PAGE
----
- Part VI of the Constitution of India deals with the state executive. The state executive consists of the governor, the chief minister, the council of ministers and the advocate-general of the state
- Governor is the nominal head at the state level
Appointment of governors
- The governor is appointed by the president under his hand and seal
- The SC in 1979 said that the office of governor is not an employment under the central government. It is an independent constitutional office and is not under the control of or subordinate to the central government
Reason for adopting this system of appointment of governor
- Direction elections would be incompatible with the parliamentary system established in the states
- Direction election could create conflicts
- Direction election would be a costly affair
- An elected governor could be a non-neutral person
- The system of presidential nomination enables the centre to maintain its control over the states
- Keeping in mind, the above mentioned reasons, the appointment form of appointing the governor was taken (This model is followed in Canada)
- He should be a citizen of India
- He should have completed the age of 35 years
Conventions that have developed while appointing a governor
- He should be not from a state where he is appointed
- While appointing the governor, the president is required to consult the CM of the state concerned
Conditions of the governor’s office
- He should not be member of either house of Parliament or a house of the state legislature. If any such person is elected as governor, he is deemed to have vacated his seat in that house on the date which he enters upon his office
- He should not hold an office of profit
- He is entitled, without payment of rent, to the use of his official residence
- He is entitled to such emoluments, allowances and privileges as may be determined by Parliament
- His emoluments and allowances cannot be diminished during his term of office
- If he is appointed as the governor of two or more states, his salary and allowances payable to him are shared by the states in such proportion as determined by the president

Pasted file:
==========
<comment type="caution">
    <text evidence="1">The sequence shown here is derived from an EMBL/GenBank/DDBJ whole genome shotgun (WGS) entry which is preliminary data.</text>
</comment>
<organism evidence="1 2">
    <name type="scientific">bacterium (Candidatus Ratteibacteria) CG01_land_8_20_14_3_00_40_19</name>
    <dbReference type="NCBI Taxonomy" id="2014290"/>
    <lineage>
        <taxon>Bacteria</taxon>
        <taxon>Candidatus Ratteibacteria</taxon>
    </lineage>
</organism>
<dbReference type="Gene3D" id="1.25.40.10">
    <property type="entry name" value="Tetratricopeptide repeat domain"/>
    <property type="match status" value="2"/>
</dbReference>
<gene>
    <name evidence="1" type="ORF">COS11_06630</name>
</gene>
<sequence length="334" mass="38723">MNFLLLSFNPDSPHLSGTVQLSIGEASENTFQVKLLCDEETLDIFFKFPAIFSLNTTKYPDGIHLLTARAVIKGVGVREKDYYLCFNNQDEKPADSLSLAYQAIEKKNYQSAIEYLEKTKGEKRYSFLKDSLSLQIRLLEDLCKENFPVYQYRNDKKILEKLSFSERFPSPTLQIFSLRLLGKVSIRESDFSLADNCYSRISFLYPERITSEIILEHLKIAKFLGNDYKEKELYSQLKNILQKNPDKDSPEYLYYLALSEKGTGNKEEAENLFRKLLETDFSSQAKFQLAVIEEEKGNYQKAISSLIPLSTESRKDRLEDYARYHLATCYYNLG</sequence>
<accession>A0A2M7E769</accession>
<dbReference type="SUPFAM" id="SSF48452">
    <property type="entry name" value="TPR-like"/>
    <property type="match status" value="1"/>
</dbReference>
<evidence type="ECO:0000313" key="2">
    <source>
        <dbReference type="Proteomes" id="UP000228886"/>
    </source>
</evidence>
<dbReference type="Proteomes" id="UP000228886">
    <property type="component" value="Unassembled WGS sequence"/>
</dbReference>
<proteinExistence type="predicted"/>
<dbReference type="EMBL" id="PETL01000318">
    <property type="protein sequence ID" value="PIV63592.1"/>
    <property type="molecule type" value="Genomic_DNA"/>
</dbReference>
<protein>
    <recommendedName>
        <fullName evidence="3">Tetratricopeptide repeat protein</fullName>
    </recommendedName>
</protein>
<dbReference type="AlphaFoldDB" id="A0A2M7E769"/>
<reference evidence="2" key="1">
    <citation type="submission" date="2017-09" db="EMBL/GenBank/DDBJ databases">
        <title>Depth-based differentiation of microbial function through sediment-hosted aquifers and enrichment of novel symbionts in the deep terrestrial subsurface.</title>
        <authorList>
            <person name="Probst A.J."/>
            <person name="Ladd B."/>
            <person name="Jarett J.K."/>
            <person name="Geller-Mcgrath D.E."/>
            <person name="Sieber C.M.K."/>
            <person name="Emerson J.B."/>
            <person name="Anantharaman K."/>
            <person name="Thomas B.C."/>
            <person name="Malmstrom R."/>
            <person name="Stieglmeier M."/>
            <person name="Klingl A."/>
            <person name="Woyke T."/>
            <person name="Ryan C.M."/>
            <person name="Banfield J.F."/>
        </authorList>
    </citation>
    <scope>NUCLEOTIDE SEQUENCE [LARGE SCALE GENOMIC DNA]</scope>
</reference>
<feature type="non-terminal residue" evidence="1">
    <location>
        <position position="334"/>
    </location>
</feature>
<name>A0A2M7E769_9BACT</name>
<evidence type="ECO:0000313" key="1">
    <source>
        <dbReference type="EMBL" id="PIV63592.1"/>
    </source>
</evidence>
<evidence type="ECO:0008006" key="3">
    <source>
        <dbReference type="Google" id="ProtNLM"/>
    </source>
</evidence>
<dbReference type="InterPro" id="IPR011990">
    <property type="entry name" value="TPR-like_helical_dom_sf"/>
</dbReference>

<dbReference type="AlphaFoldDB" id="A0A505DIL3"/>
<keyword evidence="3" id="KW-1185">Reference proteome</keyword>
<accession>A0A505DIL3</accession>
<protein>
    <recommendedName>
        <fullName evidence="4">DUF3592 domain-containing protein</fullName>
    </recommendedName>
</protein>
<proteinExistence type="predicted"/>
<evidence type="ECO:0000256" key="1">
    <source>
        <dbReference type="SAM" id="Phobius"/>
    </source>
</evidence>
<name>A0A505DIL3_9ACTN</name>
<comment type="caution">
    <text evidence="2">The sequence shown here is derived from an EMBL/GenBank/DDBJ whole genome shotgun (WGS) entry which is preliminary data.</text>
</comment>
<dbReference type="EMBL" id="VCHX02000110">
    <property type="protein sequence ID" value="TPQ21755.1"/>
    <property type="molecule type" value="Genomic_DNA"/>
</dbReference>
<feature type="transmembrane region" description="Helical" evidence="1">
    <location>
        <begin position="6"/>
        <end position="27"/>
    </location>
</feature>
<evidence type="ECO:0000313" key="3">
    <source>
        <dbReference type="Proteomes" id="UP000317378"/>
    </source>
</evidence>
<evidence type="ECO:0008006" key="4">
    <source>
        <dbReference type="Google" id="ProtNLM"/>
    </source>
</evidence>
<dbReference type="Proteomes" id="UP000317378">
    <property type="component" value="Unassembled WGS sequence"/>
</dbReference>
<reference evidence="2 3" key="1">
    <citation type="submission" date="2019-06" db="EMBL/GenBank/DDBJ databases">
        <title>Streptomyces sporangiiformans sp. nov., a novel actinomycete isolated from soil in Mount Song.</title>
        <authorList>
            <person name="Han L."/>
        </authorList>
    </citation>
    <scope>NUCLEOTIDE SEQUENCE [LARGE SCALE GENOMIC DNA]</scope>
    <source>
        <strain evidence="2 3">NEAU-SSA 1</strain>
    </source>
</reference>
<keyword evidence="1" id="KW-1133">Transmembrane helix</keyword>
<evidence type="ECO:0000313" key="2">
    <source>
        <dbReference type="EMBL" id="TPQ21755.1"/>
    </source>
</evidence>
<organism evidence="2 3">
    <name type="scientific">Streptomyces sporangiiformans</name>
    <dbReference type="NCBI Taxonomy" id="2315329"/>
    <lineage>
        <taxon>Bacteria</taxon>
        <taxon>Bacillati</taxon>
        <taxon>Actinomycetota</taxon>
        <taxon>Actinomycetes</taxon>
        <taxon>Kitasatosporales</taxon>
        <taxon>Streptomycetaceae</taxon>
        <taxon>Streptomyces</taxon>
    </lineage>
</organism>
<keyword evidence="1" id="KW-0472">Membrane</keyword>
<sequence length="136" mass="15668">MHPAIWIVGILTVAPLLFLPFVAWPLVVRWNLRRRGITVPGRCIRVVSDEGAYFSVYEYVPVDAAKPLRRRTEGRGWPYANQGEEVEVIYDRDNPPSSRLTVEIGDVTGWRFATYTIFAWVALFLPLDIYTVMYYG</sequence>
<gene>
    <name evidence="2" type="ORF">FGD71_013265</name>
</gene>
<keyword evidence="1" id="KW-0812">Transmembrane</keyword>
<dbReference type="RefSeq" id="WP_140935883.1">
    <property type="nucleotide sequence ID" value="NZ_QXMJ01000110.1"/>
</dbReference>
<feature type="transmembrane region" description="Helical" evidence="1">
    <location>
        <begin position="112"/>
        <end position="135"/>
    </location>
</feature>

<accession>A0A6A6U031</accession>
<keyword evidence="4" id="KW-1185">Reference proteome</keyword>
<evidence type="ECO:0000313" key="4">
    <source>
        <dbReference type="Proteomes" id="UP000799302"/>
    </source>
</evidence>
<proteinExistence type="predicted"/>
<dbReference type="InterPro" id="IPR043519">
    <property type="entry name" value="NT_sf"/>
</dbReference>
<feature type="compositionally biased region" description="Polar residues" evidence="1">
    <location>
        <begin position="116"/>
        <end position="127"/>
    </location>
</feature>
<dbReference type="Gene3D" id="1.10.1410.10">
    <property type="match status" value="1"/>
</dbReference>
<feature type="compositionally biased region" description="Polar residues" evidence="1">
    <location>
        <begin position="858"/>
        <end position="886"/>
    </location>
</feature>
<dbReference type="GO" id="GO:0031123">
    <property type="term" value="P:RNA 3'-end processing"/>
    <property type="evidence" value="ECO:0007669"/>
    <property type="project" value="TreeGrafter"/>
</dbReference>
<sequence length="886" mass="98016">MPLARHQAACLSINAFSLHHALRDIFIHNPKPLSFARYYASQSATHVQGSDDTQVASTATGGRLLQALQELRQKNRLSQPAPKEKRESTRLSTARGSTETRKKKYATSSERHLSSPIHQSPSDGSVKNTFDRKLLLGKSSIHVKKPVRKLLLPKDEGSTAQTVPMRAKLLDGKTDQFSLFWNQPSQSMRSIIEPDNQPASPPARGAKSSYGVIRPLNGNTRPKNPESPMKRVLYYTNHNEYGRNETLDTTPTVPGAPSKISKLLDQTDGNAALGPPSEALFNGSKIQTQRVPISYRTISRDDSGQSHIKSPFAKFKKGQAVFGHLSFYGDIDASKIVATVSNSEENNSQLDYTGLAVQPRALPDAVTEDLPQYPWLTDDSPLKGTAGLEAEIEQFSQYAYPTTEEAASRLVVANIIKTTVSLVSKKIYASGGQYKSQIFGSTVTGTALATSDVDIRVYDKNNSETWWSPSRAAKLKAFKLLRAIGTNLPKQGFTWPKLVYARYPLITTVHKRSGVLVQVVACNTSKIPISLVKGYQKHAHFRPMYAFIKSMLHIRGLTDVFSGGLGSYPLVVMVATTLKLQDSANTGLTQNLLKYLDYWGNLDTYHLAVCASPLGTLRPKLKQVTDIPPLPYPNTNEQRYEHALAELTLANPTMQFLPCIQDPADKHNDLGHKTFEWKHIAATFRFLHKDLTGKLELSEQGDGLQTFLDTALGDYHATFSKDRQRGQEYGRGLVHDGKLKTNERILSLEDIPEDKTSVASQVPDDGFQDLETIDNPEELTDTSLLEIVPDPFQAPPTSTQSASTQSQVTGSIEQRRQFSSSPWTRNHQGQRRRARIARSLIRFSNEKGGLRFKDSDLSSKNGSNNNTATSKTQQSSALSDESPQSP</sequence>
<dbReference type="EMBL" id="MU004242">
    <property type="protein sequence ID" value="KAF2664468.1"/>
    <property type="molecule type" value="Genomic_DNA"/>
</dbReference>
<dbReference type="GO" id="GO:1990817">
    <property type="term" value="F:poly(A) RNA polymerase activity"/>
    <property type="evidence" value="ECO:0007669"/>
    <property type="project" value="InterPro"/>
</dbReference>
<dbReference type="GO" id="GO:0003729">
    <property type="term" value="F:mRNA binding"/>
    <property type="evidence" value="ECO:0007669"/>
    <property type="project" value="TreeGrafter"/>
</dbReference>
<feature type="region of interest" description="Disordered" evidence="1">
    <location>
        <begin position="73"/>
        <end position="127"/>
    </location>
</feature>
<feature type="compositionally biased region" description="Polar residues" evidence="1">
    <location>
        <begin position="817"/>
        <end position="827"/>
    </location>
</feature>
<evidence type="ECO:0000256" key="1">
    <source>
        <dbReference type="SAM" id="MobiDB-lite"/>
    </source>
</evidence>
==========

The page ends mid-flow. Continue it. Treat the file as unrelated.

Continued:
- He enjoys personal immunity from legal liability for his official acts
- During his term of office, he is immune from any criminal proceedings, even in respect of his personal acts. He cannot be arrested or imprisoned
- However, after giving two months’ notice civil proceedings can be instituted against him during his term of office in respect of his personal acts
- The oath of office to the governor is administered by the Chief Justice of the concerned High Court
Term of governor’s office
- He holds the office for a term of five years
- However, his term is subjected to the pleasure of the President
- The constitution has not laid down any grounds for the removal of the governor by president
- A governor can also hold office beyond his term until his successor assumes charge
Powers of a governor
Constitutional position of the governor differs from the President in the following ways:
- While the constitution envisages the possibility of the governor (Art 163) acting at times in his discretion, no such possibility has been envisages for the President
- After the 42nd constitutional amendment act, ministerial advice was made binding on the President, no such provision has been made with respect to governor so far
The governor has constitutional discretions in the following cases:
- Can dissolve the legislative assemblyif the chief minister advices him to do following a vote of no confidence. Following which, it is up to the Governor what he/ she would like to do.
- Can recommend the president about the failure of the constitutional machineryin the state.
- Can reserve a billpassed by the state legislature for president’s assent.
- Can appoint anybody as chief ministerIf there is no political party with a clear-cut majority in the assembly.
- Determines the amount payable by the Government of Assam, Meghalaya, Tripura and Mizoramto an autonomous Tribal District Council as royalty accruing from licenses for mineral exploration.
- Can seek information from the chief ministerwith regard to the administrative and legislative matters of the state.
- Can refuse to sign to an ordinary billpassed by the state legislature.
Concerns related to office of governor
- Appointment of Governor: Article 155 says that governor should be appointed (not elected) from amongst persons of high status with eminence in public. The elected government at the state is not even consulted while making appointment of the Governors. Further successive governments have reduced this important constitutional office to a sinecure and resting place for loyal and retired / about to retired / about to retire politicians apart from docile bureaucrats.